You have decided to be financially responsible, and you’ve started watching all these finance videos and reading finance advice online. You’ll be getting plenty of great advice for sure. However, there are some that you need to ignore, or you’ll be in a worse position than you are now.
The same applies to credit cards too. It is easy to find plenty of credit card advice available online and following the wrong ones could further your credit difficulties.
We’ve put together a list of bad credit card advice and why you need to ignore them.
1. The More Credit You Use, the Better Your Credit Score Will Be
There is a very common misconception that the more credit you use, the better your score will be. Many financial gurus give this credit card advice without clearly explaining what it means. While it’s true that getting accepted for credit means your credit score is obviously healthy, utilizing too much credit can harm your rating.
One of the main factors used to determine your rating is how much of the credit you’re using. Ideally, you’ll want to have a low credit utilization. In other words, you need to utilize a maximum of 30% of your credit limit.
Higher utilization is a red flag to credit card companies, and it means that you’re struggling financially and need to rely on credit. Your credit score will get progressively worse if you keep your utilization high. Watch out for this.
2. Never Transfer Balances onto Different Cards
You’ll also see advice telling you not to transfer an existing balance onto another credit card. There are times when balance transfers can cause you to owe more money. However, they can also prove useful at times when you need a payment break.
Many balance transfer cards also come with 0% interest for six to twelve months. If you are confident of paying off your debt during this period, you should definitely take advantage of the balance transfer.
A word of caution here. Balance transfer cards require good credit history. Besides, if you don’t have the means to pay off your debt before the 0% interest rate period, all you are doing is shifting your debt from one card to another. Do your research before applying. Don’t make too many hard inquiries as it will bring down your credit score even further.
3. Don’t Pay Attention to the APR
If you look at the APR of credit cards, you’ll see it can be scarily high. However, some poor credit card advice often tells you not to worry about this as it only really applies if you get into trouble. The truth is, the APR makes a huge difference to your finances.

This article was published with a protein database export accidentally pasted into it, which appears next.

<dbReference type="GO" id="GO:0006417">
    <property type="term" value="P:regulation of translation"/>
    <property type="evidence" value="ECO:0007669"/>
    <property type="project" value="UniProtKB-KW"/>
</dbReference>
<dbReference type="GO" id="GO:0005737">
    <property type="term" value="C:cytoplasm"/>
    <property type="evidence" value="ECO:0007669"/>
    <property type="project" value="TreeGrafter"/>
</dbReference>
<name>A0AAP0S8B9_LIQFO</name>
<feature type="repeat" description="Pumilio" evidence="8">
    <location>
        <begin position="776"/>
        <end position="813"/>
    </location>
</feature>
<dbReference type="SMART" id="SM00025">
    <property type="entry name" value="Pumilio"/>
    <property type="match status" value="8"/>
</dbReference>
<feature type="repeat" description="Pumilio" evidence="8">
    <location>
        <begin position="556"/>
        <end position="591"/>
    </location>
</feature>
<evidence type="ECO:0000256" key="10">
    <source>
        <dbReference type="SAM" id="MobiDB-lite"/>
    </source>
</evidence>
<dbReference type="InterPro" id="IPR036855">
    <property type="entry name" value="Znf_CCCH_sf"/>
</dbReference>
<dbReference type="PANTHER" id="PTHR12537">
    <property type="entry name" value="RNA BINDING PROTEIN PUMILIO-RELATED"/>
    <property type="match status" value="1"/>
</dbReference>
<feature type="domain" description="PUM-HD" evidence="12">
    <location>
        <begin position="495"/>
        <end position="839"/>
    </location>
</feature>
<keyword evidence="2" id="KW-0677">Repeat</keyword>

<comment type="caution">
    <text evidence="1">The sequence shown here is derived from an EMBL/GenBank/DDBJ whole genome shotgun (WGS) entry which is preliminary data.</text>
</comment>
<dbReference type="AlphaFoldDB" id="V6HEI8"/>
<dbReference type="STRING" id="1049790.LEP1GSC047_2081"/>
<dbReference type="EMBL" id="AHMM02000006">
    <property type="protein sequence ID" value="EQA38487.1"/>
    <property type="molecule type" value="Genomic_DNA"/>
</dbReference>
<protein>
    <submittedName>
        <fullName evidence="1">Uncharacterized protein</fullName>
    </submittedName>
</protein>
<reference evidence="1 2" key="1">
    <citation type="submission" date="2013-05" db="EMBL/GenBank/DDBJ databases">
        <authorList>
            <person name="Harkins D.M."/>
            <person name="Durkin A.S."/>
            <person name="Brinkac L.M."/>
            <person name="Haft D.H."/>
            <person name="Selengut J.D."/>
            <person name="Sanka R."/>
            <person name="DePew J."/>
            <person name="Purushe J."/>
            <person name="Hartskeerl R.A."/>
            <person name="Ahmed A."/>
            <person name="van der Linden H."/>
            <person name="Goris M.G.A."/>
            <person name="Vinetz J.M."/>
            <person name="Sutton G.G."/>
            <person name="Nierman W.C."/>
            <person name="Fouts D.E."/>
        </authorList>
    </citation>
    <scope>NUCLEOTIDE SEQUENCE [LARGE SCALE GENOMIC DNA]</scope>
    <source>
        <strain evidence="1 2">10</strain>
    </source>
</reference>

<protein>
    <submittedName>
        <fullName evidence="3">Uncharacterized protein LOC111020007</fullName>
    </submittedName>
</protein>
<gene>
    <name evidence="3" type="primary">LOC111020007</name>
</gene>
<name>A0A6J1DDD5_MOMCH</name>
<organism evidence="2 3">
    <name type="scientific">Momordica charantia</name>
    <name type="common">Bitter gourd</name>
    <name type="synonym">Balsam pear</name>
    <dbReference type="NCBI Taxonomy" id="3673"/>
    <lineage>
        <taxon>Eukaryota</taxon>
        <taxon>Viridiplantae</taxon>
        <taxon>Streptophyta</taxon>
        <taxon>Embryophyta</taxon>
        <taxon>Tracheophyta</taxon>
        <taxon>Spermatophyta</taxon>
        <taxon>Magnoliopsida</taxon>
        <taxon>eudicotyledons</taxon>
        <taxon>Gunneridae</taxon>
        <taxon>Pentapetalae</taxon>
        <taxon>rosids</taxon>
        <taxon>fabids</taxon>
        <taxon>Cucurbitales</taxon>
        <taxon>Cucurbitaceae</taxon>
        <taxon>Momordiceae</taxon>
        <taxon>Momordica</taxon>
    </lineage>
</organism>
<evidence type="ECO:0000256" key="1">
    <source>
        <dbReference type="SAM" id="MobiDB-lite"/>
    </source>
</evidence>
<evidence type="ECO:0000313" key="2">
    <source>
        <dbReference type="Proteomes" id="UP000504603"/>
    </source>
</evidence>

When choosing a credit card, it’s important to select one with the lowest APR. That way, you’ll be paying less back in interest if you ever get into trouble. This makes the repayments much more affordable.
Check out the Hidden Fees and Charges to Look for in a Credit Card.
4. Paying the Minimum Balance Helps You Have Great Credit Score
Ignore any credit card advice which tells you to only pay back the minimum of your balance every month. Yes, paying back the minimum can be useful at times, but it’s also a sure-fire way to never get out of debt.
When you don’t pay off the full amount, you will get hit with high APR charges. This will grow more and more every month. Also, don’t forget that these interest charges can compound.
Over time, it will increase your utilization and bring down your credit score. Develop the habit of paying off the full balance and stick to it.
5. Refinance Your Home or Use Your 401(k) to Pay Credit Card Debt
If struggling with credit card debt isn’t bad enough, you don’t want to be jeopardizing your home or retirement earnings. Refinance is a good thing if you are taking advantage of a lower interest rate. However, using it to pay off your credit card debt is a bad idea.
Here, you are converting an unsecured debt into a secured debt. If you can’t repay your mortgage, you might lose your home as well. So, never take that chance.
Similarly, your 401(k) is your retirement fund for a reason. Taking money from it will only delay your retirement plans. You will also lose out on your potential earnings. So, don’t bet your home or retirement savings on your credit card debt.
6. Just Pick Any Card; They’re All the Same
A little like the credit card advice on not to pay attention to the APR, you’ll also want to avoid simply picking any credit card. No two cards are equal. They have different interest rates, benefits, and uses. Therefore, it’s important to make sure you’re choosing a card that best fits your circumstances.
Some credit cards are good for beginners, while some are good for people with a great credit history. Some cards even help you earn more while spending on valuable things. Always take the time to compare credit cards before choosing the right one for you.
So, there you have it – some of the main pieces of credit card advice you should ignore. Following the wrong advice can be detrimental to your finances. It could also keep you in the debt circle with no way out. Make sure you avoid them at all costs!